One limitation of this study, although common to all studies using population-based databases, is the incompleteness of some clinical variables. For example, data on HbA1c were not available for about 25 % of patients, a shortcoming that may have influenced the actual costs with regard to glycaemic control. In relation to the possible limitation of using the SIDIAP-Q database instead of the whole database, it has been found previously that this subset of patients is representative of the entire population of Catalonia in terms of geographic and demographic characteristics [23, 24]. One of the main limitations of our study is that the costs of medical emergencies, including hypoglycaemia, were not recorded. As the estimated cost of an episode of severe hypoglycaemia may be as high as €3500 [10], the increase in costs found in our study (1.77 times) may be underestimated. In addition, the study design excluded individuals who died during the study period. It is well known that mortality rates in diabetic patients are higher than in the general population [1]. As long as diabetic patients need a comparatively more intensive and expensive use of healthcare resources their inclusion could have produced further incremental costs. Finally, this study reports how incremental costs attributable to T2DM in the context of a public health system are distributed, but we did not assess the impact of indirect costs to society through the quantification of lost productivity by temporary disability or costs due to premature retirement or death, which may also involve a substantial increase in total expenditures. Estimations of indirect costs are not often performed, and findings diverge between studies, ranging between 30 % and 55 % of total costs [3, 5, 6]. Similarly, intangible costs connected to diabetes such as reduced quality of life, need of caregivers or family burden were not included. In chronic diseases, these costs are often significant, but quantifying them is very complex, and they are not included in the majority of studies.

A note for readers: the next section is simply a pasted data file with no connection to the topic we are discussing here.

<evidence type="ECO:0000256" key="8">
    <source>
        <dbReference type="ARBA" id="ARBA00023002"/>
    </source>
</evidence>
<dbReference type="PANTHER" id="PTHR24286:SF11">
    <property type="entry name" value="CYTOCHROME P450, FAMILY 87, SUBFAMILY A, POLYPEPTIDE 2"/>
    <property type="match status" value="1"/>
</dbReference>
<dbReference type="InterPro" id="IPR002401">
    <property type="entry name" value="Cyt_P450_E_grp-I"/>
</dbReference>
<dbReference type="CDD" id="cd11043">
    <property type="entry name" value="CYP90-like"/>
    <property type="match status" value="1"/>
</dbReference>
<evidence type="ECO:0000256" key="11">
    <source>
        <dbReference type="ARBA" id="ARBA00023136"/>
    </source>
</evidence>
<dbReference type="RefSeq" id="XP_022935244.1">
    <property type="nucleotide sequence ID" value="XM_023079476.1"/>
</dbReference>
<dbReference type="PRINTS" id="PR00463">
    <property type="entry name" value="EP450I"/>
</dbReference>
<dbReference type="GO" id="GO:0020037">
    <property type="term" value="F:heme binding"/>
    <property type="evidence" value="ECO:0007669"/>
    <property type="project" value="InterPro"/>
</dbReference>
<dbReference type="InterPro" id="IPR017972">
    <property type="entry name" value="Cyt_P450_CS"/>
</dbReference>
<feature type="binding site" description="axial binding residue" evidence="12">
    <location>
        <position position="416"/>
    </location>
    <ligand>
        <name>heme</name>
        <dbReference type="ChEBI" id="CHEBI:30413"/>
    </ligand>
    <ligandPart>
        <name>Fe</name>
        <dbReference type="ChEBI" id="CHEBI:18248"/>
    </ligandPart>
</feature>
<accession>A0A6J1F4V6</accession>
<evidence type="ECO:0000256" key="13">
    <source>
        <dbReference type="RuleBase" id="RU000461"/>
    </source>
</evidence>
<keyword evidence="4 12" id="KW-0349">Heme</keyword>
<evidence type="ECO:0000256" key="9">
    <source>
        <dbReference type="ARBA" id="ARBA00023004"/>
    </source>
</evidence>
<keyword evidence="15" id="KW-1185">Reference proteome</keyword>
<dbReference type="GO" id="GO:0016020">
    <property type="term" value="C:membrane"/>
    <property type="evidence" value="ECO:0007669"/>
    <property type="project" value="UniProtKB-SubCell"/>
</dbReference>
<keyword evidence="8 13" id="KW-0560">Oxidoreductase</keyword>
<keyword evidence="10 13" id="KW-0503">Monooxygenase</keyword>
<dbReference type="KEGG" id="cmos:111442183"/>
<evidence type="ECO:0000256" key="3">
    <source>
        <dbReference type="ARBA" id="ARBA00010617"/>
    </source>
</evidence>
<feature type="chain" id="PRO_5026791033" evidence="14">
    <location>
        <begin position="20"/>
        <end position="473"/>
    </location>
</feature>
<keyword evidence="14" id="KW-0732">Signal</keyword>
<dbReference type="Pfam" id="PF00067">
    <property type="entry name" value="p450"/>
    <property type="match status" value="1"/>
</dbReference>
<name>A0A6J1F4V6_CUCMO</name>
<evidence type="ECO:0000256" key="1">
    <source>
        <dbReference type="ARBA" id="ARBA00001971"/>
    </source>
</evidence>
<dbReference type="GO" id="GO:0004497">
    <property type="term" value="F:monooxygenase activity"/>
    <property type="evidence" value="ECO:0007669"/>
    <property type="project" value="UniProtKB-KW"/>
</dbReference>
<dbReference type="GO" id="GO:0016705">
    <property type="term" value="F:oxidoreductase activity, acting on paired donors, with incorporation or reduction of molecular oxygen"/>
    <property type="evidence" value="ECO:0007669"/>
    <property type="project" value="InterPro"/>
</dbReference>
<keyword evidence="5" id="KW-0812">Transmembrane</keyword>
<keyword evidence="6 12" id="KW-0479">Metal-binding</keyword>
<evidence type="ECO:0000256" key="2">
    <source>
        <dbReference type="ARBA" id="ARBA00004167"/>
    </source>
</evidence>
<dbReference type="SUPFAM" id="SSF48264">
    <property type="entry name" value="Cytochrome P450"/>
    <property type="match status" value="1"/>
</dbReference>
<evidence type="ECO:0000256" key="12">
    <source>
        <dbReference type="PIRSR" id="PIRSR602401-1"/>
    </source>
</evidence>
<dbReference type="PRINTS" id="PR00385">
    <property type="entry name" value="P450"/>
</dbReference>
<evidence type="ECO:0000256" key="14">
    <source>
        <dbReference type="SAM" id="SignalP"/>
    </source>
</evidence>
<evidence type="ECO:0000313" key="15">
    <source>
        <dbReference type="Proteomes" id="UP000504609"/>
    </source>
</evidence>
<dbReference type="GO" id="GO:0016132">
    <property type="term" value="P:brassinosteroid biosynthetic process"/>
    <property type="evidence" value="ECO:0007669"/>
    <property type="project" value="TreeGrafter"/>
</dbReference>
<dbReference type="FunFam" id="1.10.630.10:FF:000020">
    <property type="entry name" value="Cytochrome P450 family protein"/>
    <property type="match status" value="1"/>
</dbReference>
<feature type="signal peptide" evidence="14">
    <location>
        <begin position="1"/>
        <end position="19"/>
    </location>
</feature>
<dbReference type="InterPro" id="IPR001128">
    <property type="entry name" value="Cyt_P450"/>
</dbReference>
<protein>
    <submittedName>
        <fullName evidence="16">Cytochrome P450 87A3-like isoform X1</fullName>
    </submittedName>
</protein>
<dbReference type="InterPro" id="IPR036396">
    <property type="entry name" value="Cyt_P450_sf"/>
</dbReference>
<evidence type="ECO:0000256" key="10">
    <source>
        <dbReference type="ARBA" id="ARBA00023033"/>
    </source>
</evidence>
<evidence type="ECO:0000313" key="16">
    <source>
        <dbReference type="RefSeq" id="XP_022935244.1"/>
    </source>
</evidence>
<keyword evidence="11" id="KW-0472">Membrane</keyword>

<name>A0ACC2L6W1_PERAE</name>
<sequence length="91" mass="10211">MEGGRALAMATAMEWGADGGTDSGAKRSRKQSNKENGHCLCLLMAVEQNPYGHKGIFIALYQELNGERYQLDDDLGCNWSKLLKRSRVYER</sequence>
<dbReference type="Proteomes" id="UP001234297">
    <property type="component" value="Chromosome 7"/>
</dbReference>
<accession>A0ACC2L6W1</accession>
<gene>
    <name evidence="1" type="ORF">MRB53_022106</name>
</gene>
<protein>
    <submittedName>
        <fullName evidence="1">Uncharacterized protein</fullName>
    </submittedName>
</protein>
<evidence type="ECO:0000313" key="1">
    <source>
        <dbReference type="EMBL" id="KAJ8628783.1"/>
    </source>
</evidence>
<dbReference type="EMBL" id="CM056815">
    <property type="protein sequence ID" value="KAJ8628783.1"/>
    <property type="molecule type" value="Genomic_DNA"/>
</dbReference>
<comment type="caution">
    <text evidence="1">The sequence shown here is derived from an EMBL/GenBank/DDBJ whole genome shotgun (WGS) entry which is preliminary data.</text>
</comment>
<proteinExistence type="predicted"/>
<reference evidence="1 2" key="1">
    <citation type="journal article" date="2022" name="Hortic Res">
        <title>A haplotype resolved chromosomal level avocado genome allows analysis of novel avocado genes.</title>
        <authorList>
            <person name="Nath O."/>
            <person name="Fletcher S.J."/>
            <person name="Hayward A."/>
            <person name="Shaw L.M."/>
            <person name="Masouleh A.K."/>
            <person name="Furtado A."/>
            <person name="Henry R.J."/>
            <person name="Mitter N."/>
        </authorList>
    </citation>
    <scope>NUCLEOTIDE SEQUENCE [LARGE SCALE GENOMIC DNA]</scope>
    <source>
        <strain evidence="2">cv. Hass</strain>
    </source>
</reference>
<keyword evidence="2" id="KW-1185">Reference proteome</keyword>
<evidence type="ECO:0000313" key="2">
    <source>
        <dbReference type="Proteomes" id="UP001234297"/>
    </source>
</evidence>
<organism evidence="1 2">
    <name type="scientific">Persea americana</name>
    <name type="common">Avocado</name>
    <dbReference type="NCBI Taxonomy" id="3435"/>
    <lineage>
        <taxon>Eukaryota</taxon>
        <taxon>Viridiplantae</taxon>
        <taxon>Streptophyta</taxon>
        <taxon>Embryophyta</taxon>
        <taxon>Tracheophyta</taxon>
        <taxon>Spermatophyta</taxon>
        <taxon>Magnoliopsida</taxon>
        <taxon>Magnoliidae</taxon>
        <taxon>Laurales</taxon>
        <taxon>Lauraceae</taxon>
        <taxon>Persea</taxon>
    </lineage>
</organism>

Our results have implications for National Health Service planners, as the increased prevalence of the disease in developed countries is mainly due to population aging, obesity, and the improved survival of people with diabetes [1, 2, 3, 4]. Healthcare costs associated with diabetes will increase steadily in the coming years, and will have a profound impact on society and on National Health System expenditures. This trend has been highlighted in several studies and should be taken into account by decision makers when allocating health resources.